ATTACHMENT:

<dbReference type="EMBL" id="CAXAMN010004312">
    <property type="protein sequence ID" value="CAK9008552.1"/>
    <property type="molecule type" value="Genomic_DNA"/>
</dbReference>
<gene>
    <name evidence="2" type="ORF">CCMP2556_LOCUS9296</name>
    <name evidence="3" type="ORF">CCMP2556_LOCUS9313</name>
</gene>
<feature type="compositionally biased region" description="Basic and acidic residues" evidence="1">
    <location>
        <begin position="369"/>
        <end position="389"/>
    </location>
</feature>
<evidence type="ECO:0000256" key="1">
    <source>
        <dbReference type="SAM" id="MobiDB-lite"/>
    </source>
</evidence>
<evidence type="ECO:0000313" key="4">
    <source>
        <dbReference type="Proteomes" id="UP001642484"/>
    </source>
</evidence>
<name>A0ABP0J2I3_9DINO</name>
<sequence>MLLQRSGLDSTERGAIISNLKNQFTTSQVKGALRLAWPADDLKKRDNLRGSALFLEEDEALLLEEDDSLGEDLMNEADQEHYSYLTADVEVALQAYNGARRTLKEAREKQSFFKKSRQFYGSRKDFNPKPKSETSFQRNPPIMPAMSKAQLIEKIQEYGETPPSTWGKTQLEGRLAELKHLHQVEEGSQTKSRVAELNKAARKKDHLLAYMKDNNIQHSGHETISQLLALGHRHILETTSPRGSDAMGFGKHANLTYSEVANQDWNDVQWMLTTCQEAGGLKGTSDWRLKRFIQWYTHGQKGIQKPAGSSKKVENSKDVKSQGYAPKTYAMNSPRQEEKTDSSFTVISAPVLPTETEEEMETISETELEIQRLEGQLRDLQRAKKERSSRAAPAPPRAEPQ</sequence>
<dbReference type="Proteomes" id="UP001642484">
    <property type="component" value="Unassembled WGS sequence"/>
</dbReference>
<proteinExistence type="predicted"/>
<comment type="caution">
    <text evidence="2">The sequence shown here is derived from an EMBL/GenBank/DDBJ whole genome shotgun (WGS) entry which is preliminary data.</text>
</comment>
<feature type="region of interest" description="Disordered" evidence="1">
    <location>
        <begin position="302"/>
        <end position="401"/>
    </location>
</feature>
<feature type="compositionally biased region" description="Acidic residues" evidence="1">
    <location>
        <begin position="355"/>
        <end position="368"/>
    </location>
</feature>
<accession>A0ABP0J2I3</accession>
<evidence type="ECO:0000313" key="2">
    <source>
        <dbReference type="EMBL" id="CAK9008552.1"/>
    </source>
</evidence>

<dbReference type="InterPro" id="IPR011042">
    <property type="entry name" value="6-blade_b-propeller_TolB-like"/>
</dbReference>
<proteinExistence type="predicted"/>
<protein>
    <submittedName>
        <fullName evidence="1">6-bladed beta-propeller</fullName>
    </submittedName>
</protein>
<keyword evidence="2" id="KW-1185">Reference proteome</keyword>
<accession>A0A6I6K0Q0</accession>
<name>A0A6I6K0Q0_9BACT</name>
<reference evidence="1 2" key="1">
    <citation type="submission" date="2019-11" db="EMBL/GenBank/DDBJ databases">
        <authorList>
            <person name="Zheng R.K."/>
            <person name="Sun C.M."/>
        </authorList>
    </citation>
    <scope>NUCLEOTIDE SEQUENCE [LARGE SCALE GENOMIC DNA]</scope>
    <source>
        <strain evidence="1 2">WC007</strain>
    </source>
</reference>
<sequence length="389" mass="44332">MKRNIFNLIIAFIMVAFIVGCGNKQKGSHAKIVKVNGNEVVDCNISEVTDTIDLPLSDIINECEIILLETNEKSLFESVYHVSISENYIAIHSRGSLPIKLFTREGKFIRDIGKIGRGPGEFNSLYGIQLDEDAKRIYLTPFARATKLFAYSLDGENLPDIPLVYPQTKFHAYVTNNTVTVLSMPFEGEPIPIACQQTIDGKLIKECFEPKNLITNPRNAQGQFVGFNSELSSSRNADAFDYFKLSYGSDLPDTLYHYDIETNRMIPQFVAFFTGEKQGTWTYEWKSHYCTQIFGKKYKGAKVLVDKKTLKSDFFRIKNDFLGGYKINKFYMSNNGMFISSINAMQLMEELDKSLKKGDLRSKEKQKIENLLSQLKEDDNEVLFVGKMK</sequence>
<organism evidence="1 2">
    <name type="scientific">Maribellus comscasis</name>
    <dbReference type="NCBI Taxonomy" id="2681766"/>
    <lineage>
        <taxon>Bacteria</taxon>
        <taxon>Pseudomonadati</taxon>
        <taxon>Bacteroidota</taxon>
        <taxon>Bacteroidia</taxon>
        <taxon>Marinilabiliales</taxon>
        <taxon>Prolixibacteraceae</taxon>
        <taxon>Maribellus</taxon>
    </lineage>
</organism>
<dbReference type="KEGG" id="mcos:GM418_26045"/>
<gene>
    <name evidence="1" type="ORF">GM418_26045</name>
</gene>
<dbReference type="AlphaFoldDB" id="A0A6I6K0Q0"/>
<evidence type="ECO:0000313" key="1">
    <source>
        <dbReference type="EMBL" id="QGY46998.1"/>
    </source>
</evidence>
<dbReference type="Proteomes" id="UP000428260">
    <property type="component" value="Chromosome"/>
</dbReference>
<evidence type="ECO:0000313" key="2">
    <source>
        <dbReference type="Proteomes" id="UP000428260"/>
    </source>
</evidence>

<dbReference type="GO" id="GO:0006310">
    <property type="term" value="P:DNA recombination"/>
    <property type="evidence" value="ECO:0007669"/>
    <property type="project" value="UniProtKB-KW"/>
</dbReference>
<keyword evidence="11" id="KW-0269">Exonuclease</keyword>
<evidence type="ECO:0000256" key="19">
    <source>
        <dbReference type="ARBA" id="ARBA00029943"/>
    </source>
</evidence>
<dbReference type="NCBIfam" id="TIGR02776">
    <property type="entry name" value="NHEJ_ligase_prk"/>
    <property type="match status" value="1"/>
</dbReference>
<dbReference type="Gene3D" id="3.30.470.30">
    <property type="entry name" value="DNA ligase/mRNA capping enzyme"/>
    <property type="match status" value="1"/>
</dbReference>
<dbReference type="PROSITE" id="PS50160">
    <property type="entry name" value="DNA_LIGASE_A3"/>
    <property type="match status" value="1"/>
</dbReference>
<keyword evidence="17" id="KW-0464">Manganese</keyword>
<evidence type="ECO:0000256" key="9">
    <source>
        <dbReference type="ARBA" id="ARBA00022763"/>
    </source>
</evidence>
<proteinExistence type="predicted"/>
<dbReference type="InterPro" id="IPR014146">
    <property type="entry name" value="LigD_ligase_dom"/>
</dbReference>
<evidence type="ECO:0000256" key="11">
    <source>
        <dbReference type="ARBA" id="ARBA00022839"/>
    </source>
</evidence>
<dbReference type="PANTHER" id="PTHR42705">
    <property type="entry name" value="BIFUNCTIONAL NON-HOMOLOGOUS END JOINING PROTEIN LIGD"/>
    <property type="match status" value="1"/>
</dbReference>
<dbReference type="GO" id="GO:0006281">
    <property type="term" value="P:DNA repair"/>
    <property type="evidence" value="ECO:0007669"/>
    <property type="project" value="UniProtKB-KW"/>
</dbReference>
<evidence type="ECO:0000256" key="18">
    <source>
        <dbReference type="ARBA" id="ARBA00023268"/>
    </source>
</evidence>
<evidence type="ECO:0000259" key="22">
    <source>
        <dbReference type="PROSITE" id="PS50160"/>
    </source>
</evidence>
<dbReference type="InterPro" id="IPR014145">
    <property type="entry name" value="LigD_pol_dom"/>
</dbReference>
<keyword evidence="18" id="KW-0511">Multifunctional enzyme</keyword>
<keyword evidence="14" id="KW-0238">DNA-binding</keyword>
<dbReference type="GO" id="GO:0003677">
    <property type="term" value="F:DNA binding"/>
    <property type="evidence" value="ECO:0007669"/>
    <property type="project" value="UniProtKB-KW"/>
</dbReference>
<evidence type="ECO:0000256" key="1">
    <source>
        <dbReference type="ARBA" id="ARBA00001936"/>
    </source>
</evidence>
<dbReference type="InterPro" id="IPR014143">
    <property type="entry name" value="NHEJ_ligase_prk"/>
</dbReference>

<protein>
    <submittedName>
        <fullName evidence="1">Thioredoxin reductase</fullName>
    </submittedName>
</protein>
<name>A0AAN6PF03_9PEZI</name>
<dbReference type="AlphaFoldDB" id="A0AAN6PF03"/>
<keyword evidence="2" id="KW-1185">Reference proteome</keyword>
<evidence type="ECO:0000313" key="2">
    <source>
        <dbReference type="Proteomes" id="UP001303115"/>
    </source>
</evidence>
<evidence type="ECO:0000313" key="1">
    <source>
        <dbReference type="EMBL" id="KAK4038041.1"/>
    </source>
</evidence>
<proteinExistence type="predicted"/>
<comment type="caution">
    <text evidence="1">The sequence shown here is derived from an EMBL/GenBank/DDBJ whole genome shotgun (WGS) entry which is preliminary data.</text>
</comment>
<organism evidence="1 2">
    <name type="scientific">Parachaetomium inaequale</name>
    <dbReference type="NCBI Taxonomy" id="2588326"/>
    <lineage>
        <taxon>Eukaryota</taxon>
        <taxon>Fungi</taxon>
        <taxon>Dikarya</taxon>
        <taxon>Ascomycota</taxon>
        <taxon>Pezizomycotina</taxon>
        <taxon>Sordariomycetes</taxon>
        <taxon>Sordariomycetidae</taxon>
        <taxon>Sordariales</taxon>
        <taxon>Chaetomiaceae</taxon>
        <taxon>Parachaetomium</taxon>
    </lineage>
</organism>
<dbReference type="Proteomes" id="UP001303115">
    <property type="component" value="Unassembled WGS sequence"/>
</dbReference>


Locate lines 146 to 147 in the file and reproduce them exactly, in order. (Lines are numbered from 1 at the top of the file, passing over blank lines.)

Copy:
<dbReference type="PANTHER" id="PTHR42705">
    <property type="entry name" value="BIFUNCTIONAL NON-HOMOLOGOUS END JOINING PROTEIN LIGD"/>